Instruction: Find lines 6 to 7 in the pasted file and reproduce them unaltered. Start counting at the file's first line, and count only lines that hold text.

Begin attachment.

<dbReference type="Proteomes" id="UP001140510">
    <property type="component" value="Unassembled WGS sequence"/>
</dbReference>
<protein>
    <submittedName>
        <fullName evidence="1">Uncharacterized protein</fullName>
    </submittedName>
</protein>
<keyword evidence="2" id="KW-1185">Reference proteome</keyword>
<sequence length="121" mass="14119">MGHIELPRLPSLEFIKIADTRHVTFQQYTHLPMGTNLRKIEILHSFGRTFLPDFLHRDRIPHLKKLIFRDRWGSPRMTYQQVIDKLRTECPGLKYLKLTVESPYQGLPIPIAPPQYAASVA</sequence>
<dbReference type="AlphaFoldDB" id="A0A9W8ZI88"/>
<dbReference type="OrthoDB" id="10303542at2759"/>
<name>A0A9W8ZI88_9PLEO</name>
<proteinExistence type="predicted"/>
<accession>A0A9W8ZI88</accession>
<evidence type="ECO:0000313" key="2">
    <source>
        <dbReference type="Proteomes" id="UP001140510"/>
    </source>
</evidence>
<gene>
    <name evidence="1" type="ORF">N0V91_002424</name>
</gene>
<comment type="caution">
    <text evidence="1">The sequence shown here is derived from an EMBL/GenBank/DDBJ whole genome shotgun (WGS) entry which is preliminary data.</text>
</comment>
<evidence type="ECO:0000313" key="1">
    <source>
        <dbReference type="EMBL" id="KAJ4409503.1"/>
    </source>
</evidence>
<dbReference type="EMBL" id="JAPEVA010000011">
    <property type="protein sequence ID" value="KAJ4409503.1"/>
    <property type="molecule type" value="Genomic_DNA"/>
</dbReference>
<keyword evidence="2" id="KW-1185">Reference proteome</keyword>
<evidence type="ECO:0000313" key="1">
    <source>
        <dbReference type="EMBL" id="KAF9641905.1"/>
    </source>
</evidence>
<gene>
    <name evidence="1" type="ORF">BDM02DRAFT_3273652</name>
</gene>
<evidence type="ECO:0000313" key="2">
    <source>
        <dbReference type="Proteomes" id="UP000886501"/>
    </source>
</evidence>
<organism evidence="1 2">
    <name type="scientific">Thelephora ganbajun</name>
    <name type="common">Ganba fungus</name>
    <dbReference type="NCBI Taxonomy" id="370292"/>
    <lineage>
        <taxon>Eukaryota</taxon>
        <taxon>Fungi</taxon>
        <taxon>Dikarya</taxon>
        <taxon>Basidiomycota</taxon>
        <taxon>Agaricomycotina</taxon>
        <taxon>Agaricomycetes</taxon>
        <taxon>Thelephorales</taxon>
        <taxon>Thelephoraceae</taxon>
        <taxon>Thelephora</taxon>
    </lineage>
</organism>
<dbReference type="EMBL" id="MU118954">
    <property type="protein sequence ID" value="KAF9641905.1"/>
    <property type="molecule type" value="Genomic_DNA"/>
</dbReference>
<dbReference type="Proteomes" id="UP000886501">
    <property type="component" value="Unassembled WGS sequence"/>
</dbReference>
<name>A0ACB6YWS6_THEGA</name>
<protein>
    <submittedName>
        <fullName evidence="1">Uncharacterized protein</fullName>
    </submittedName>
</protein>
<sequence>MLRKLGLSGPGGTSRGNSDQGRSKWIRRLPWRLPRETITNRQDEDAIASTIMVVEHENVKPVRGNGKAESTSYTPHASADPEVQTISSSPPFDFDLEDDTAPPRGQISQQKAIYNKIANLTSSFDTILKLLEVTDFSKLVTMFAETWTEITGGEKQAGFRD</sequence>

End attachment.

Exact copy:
        <fullName evidence="1">Uncharacterized protein</fullName>
    </submittedName>